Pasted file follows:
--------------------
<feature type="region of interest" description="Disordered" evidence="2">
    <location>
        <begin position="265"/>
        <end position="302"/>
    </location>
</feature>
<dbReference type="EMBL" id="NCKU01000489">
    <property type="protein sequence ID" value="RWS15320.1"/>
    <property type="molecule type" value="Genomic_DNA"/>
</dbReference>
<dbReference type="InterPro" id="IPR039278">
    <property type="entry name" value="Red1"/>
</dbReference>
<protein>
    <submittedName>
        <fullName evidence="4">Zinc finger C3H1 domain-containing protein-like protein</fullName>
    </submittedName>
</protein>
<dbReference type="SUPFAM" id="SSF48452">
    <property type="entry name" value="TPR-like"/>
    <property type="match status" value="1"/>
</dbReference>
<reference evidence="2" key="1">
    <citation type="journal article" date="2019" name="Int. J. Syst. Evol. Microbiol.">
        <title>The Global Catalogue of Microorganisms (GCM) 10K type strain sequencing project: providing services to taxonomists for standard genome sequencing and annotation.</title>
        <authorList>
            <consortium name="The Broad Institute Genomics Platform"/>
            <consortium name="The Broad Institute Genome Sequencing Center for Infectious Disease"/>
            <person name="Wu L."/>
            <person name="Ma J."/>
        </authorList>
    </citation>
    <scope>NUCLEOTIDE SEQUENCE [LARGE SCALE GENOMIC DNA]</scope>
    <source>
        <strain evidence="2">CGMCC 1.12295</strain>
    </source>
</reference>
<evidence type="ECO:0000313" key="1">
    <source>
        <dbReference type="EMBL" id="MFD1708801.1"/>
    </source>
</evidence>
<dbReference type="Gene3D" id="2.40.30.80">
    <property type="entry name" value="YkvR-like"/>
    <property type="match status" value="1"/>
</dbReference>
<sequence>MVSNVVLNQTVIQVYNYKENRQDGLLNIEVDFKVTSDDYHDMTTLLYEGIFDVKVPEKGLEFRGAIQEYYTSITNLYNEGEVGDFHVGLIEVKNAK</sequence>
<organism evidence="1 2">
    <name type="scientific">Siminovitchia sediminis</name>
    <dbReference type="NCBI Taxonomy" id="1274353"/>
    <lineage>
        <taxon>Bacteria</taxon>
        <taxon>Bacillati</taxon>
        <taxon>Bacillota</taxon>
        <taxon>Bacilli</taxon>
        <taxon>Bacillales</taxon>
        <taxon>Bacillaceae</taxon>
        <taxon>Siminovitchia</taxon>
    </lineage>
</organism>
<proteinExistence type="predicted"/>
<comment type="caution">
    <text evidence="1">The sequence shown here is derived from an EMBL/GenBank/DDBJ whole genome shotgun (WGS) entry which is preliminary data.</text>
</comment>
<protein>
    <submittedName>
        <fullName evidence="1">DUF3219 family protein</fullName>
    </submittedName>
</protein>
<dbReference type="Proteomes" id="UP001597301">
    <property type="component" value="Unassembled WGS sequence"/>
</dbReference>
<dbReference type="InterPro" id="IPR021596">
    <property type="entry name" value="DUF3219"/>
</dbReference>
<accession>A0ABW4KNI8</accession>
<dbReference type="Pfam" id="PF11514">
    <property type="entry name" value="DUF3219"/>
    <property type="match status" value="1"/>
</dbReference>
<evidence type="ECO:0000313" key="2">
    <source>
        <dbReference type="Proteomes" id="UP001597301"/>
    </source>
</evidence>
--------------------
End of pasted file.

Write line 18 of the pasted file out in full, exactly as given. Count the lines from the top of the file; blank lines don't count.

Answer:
</protein>